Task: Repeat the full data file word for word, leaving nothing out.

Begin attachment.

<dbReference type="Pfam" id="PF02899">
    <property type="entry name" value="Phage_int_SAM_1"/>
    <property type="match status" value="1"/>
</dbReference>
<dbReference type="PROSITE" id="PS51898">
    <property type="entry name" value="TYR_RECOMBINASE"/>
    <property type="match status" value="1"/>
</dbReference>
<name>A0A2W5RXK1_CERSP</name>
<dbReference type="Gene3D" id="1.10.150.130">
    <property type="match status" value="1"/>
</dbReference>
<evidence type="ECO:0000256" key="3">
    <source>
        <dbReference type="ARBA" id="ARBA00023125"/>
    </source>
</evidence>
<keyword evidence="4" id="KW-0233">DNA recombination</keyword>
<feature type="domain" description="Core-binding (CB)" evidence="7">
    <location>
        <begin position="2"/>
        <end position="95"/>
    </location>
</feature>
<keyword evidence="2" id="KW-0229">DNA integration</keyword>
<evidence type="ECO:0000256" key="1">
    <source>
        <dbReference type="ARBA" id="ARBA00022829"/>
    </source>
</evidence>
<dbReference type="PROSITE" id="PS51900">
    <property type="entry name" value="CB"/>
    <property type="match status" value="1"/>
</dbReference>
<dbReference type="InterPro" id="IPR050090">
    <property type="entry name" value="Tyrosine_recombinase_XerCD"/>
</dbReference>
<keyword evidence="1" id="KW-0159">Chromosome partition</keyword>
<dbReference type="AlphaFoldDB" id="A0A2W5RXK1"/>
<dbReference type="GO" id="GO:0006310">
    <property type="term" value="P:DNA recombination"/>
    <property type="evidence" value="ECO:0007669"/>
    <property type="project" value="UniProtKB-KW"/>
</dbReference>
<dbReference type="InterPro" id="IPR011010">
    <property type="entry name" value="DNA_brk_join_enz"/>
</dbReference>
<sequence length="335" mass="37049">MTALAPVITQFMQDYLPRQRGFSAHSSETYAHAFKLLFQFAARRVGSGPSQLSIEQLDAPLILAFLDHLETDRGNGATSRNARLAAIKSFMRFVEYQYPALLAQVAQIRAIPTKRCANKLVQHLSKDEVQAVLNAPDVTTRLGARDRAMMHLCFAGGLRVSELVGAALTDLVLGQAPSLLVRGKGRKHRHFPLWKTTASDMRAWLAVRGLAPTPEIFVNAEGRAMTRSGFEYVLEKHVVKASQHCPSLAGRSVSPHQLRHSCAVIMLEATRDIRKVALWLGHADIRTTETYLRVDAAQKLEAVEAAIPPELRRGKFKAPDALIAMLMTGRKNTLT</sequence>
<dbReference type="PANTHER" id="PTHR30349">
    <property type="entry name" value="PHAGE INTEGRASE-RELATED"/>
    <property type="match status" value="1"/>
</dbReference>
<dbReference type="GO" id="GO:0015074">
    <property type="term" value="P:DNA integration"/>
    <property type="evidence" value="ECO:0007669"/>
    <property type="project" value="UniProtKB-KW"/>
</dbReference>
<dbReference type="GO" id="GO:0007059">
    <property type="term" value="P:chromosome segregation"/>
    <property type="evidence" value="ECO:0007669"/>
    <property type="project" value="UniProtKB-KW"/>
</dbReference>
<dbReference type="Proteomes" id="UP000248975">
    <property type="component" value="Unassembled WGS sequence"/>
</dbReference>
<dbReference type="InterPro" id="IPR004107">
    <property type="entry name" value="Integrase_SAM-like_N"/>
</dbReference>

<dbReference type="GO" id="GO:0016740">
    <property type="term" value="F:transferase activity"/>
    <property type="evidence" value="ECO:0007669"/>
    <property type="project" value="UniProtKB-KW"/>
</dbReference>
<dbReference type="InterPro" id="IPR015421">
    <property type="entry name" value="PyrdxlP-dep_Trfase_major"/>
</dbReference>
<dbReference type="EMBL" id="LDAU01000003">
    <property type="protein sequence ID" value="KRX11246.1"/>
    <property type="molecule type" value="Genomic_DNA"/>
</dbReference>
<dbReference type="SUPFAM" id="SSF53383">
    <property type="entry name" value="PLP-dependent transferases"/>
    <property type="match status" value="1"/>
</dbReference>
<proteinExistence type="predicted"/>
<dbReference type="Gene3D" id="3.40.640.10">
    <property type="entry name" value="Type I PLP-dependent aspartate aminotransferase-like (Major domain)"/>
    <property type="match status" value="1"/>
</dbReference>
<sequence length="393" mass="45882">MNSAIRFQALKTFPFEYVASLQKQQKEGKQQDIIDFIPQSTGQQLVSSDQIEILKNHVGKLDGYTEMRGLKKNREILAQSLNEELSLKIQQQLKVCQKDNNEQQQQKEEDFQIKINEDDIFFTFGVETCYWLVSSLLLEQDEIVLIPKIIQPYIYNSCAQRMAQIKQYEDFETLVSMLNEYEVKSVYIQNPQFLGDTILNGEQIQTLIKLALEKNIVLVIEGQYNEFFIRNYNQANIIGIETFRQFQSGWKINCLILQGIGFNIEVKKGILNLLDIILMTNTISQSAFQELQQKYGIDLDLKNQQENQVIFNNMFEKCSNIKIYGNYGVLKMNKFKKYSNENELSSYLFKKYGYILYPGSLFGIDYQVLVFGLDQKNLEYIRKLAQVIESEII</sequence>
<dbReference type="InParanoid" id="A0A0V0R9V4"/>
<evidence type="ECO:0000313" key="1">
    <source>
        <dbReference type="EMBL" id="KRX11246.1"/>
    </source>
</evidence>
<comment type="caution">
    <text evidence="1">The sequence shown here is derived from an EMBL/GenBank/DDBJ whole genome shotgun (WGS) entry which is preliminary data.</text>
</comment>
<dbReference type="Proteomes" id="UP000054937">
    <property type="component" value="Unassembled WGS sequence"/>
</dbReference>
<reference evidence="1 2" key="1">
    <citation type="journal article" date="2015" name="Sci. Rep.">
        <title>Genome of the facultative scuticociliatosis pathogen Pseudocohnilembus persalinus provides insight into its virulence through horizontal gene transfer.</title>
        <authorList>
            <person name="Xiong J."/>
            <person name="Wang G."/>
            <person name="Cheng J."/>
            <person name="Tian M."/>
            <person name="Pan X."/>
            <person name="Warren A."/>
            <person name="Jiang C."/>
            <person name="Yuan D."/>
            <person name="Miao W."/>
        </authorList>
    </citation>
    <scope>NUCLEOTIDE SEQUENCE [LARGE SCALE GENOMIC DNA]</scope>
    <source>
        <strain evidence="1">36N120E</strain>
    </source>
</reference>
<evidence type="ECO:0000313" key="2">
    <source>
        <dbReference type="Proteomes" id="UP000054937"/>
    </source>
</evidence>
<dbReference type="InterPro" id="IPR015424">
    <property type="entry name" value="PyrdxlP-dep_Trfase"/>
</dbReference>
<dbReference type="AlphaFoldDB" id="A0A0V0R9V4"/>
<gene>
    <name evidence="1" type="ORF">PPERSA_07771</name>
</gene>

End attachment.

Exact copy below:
<dbReference type="Pfam" id="PF02899">
    <property type="entry name" value="Phage_int_SAM_1"/>
    <property type="match status" value="1"/>
</dbReference>
<dbReference type="PROSITE" id="PS51898">
    <property type="entry name" value="TYR_RECOMBINASE"/>
    <property type="match status" value="1"/>
</dbReference>
<name>A0A2W5RXK1_CERSP</name>
<dbReference type="Gene3D" id="1.10.150.130">
    <property type="match status" value="1"/>
</dbReference>
<evidence type="ECO:0000256" key="3">
    <source>
        <dbReference type="ARBA" id="ARBA00023125"/>
    </source>
</evidence>
<keyword evidence="4" id="KW-0233">DNA recombination</keyword>
<feature type="domain" description="Core-binding (CB)" evidence="7">
    <location>
        <begin position="2"/>
        <end position="95"/>
    </location>
</feature>
<keyword evidence="2" id="KW-0229">DNA integration</keyword>
<evidence type="ECO:0000256" key="1">
    <source>
        <dbReference type="ARBA" id="ARBA00022829"/>
    </source>
</evidence>
<dbReference type="PROSITE" id="PS51900">
    <property type="entry name" value="CB"/>
    <property type="match status" value="1"/>
</dbReference>
<dbReference type="InterPro" id="IPR050090">
    <property type="entry name" value="Tyrosine_recombinase_XerCD"/>
</dbReference>
<keyword evidence="1" id="KW-0159">Chromosome partition</keyword>
<dbReference type="AlphaFoldDB" id="A0A2W5RXK1"/>
<dbReference type="GO" id="GO:0006310">
    <property type="term" value="P:DNA recombination"/>
    <property type="evidence" value="ECO:0007669"/>
    <property type="project" value="UniProtKB-KW"/>
</dbReference>
<dbReference type="InterPro" id="IPR011010">
    <property type="entry name" value="DNA_brk_join_enz"/>
</dbReference>
<sequence length="335" mass="37049">MTALAPVITQFMQDYLPRQRGFSAHSSETYAHAFKLLFQFAARRVGSGPSQLSIEQLDAPLILAFLDHLETDRGNGATSRNARLAAIKSFMRFVEYQYPALLAQVAQIRAIPTKRCANKLVQHLSKDEVQAVLNAPDVTTRLGARDRAMMHLCFAGGLRVSELVGAALTDLVLGQAPSLLVRGKGRKHRHFPLWKTTASDMRAWLAVRGLAPTPEIFVNAEGRAMTRSGFEYVLEKHVVKASQHCPSLAGRSVSPHQLRHSCAVIMLEATRDIRKVALWLGHADIRTTETYLRVDAAQKLEAVEAAIPPELRRGKFKAPDALIAMLMTGRKNTLT</sequence>
<dbReference type="PANTHER" id="PTHR30349">
    <property type="entry name" value="PHAGE INTEGRASE-RELATED"/>
    <property type="match status" value="1"/>
</dbReference>
<dbReference type="GO" id="GO:0015074">
    <property type="term" value="P:DNA integration"/>
    <property type="evidence" value="ECO:0007669"/>
    <property type="project" value="UniProtKB-KW"/>
</dbReference>
<dbReference type="GO" id="GO:0007059">
    <property type="term" value="P:chromosome segregation"/>
    <property type="evidence" value="ECO:0007669"/>
    <property type="project" value="UniProtKB-KW"/>
</dbReference>
<dbReference type="Proteomes" id="UP000248975">
    <property type="component" value="Unassembled WGS sequence"/>
</dbReference>
<dbReference type="InterPro" id="IPR004107">
    <property type="entry name" value="Integrase_SAM-like_N"/>
</dbReference>

<dbReference type="GO" id="GO:0016740">
    <property type="term" value="F:transferase activity"/>
    <property type="evidence" value="ECO:0007669"/>
    <property type="project" value="UniProtKB-KW"/>
</dbReference>
<dbReference type="InterPro" id="IPR015421">
    <property type="entry name" value="PyrdxlP-dep_Trfase_major"/>
</dbReference>
<dbReference type="EMBL" id="LDAU01000003">
    <property type="protein sequence ID" value="KRX11246.1"/>
    <property type="molecule type" value="Genomic_DNA"/>
</dbReference>
<dbReference type="SUPFAM" id="SSF53383">
    <property type="entry name" value="PLP-dependent transferases"/>
    <property type="match status" value="1"/>
</dbReference>
<proteinExistence type="predicted"/>
<dbReference type="Gene3D" id="3.40.640.10">
    <property type="entry name" value="Type I PLP-dependent aspartate aminotransferase-like (Major domain)"/>
    <property type="match status" value="1"/>
</dbReference>
<sequence length="393" mass="45882">MNSAIRFQALKTFPFEYVASLQKQQKEGKQQDIIDFIPQSTGQQLVSSDQIEILKNHVGKLDGYTEMRGLKKNREILAQSLNEELSLKIQQQLKVCQKDNNEQQQQKEEDFQIKINEDDIFFTFGVETCYWLVSSLLLEQDEIVLIPKIIQPYIYNSCAQRMAQIKQYEDFETLVSMLNEYEVKSVYIQNPQFLGDTILNGEQIQTLIKLALEKNIVLVIEGQYNEFFIRNYNQANIIGIETFRQFQSGWKINCLILQGIGFNIEVKKGILNLLDIILMTNTISQSAFQELQQKYGIDLDLKNQQENQVIFNNMFEKCSNIKIYGNYGVLKMNKFKKYSNENELSSYLFKKYGYILYPGSLFGIDYQVLVFGLDQKNLEYIRKLAQVIESEII</sequence>
<dbReference type="InParanoid" id="A0A0V0R9V4"/>
<evidence type="ECO:0000313" key="1">
    <source>
        <dbReference type="EMBL" id="KRX11246.1"/>
    </source>
</evidence>
<comment type="caution">
    <text evidence="1">The sequence shown here is derived from an EMBL/GenBank/DDBJ whole genome shotgun (WGS) entry which is preliminary data.</text>
</comment>
<dbReference type="Proteomes" id="UP000054937">
    <property type="component" value="Unassembled WGS sequence"/>
</dbReference>
<reference evidence="1 2" key="1">
    <citation type="journal article" date="2015" name="Sci. Rep.">
        <title>Genome of the facultative scuticociliatosis pathogen Pseudocohnilembus persalinus provides insight into its virulence through horizontal gene transfer.</title>
        <authorList>
            <person name="Xiong J."/>
            <person name="Wang G."/>
            <person name="Cheng J."/>
            <person name="Tian M."/>
            <person name="Pan X."/>
            <person name="Warren A."/>
            <person name="Jiang C."/>
            <person name="Yuan D."/>
            <person name="Miao W."/>
        </authorList>
    </citation>
    <scope>NUCLEOTIDE SEQUENCE [LARGE SCALE GENOMIC DNA]</scope>
    <source>
        <strain evidence="1">36N120E</strain>
    </source>
</reference>
<evidence type="ECO:0000313" key="2">
    <source>
        <dbReference type="Proteomes" id="UP000054937"/>
    </source>
</evidence>
<dbReference type="InterPro" id="IPR015424">
    <property type="entry name" value="PyrdxlP-dep_Trfase"/>
</dbReference>
<dbReference type="AlphaFoldDB" id="A0A0V0R9V4"/>
<gene>
    <name evidence="1" type="ORF">PPERSA_07771</name>
</gene>